Civics (Millennials) born 1982-2004, now teenagers to early 30s
Adaptives (Gen Z) born 2005-2025(?), now children to pre-teen adolescents
[ROD NOTE: These dates are not in stone. Many sources place them at 1945-1964, 1965-1980, 1981-1995, and 1996-2015 respectively, meaning a new generation has already begun that as yet has no name. But regardless of the precise boundaries, the point remains the same.]
This happens to be the precise lineup, according to Strauss & Howe, best designed to solve a major crisis facing the country. There’s one major problem. Millennials have failed to become a true Civic generation so far. Instead, they’ve become Generation Snowflake.
One principal reason is that Boomers have failed to provide moral leadership for the country. The last president to do so was Ronald Reagan, a Civic born in 1911.
Bill Clinton, our first Idealist president born in 1946, was a moral sleazebag. It takes a very long time for Idealists to mature. Neither Bill Clinton nor his wife have to this day.
George W. Bush, also born in 1946, was (and is) a good decent man, but proved unable to stand up to the deluge of Leftist Hate that washed over his presidency.
Barack Hussein Obama, Jr., born in 1961, was the worst mistake American voters have ever made, a Hate America radical Leftist elected only because of the color of his skin. Had he been a white guy, no one would have paid any attention to him.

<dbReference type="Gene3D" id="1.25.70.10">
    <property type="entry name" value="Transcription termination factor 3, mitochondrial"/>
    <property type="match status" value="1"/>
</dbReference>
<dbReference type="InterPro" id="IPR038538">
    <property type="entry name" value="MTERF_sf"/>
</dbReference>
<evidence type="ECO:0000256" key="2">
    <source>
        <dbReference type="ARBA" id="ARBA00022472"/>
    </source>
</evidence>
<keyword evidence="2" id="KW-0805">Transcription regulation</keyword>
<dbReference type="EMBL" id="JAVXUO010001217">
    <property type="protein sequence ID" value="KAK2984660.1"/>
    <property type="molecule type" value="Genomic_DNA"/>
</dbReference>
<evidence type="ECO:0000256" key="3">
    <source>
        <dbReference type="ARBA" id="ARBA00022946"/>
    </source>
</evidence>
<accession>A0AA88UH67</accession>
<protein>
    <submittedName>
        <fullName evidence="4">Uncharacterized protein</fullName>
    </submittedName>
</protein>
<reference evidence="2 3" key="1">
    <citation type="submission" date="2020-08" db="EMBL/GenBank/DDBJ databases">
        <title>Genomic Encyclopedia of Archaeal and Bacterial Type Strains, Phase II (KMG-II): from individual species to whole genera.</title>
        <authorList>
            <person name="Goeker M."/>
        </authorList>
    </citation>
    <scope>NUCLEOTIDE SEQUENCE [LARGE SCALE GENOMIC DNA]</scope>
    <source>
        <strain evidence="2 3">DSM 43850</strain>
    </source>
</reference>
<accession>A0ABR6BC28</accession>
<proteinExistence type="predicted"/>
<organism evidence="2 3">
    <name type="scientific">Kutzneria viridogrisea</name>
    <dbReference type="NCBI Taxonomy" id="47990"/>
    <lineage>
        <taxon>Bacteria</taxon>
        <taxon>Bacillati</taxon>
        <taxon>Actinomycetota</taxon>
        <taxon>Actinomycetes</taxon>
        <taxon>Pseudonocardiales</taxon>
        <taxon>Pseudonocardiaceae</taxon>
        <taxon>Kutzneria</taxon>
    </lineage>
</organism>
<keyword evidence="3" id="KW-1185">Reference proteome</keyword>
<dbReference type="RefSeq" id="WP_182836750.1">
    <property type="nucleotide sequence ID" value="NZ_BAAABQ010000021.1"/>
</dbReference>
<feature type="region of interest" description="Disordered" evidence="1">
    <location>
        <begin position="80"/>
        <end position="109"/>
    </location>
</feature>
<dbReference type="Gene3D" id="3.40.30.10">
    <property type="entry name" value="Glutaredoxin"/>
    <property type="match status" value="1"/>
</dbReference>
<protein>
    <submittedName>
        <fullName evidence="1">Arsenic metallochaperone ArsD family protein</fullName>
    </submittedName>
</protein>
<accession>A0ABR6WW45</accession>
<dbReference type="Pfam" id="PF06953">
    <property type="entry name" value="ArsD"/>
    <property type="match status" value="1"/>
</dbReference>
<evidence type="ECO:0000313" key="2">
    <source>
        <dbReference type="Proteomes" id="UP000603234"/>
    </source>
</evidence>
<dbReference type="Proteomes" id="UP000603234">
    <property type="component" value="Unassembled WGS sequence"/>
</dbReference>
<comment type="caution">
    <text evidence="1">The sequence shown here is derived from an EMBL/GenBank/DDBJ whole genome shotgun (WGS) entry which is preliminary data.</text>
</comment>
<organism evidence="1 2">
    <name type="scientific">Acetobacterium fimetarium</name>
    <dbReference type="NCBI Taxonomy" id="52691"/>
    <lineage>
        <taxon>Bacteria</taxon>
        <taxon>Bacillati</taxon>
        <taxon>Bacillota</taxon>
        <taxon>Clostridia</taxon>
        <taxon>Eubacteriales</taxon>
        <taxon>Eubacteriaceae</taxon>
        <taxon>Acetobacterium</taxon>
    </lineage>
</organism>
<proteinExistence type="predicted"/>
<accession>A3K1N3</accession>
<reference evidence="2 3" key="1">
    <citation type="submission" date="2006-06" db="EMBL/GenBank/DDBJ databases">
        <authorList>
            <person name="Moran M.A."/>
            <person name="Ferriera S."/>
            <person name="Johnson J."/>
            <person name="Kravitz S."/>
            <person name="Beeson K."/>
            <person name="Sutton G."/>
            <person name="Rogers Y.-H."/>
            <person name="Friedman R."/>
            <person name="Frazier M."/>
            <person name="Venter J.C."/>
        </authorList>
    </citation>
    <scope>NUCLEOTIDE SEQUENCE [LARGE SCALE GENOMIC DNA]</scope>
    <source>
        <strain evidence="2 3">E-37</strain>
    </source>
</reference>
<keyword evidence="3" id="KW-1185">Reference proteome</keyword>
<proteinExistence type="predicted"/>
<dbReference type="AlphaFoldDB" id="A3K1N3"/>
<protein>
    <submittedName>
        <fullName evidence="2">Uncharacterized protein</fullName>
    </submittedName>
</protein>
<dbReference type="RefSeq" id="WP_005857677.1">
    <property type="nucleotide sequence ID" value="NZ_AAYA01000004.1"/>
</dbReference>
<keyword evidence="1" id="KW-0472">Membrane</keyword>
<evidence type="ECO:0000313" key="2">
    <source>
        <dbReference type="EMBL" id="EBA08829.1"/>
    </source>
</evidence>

Now we have a President of sufficient age (born in 1947, just turned 71) to reach the level of maturity for an Idealist to provide moral leadership. It takes most Idealists a long time to reach that level, and Donald Trump is no exception – he is still work in progress, as his Tweet storms testify.
His speeches, appointments, and executive actions prove he has made marvelous progress. Thus it is crucial that President Trump complete that progress as soon as possible – while there is still time for Generation Snowflake to grow up and become Civics.
Here’s a thought experiment. In the 1930s when the GI Generation was the same age as Millennials are now (born 1900-1924), we had the Great Depression blamed on capitalism, rampant sympathy for the Soviet Union, and Marxist intelligentsia dominating cultural and political discourse.
In those circumstances, it would have been all too easy for American youth to rebel against any form of patriotism towards their country. Suppose they had?
Suppose their reaction to Pearl Harbor had been to ask, “Why do the Japanese hate us? What have we done so wrong to deserve this? Why should we die on some remote Pacific island that means nothing to us because we made the Japanese hate us?”
Instead, they rose to the challenge to become the most heroic generation American has ever had since the Revolutionary War – for both the Revolution and World War II were fought and won by Civic soldiers.
Today, we are at such a turning point in the history of our country. America faces an enemy just as evil and just as determined to destroy us as the Japanese of Tojo or the Nazis of Hitler. Even more dangerous, in fact, for the enemy is not external on foreign shores, but is within and among us, inside the gates.
That enemy is the Nazi Left – fellow Americans so deranged with hate they fantasize about killing the President of the United States via staged mock assassinations of him, fantasize about killing all Republicans in Congress as they state in twitters supporting a Nazi Leftie’s attempt on Steve Scalise, and yes, fantasize about killing all whites – for Whites are the New Jews to the Nazi Left.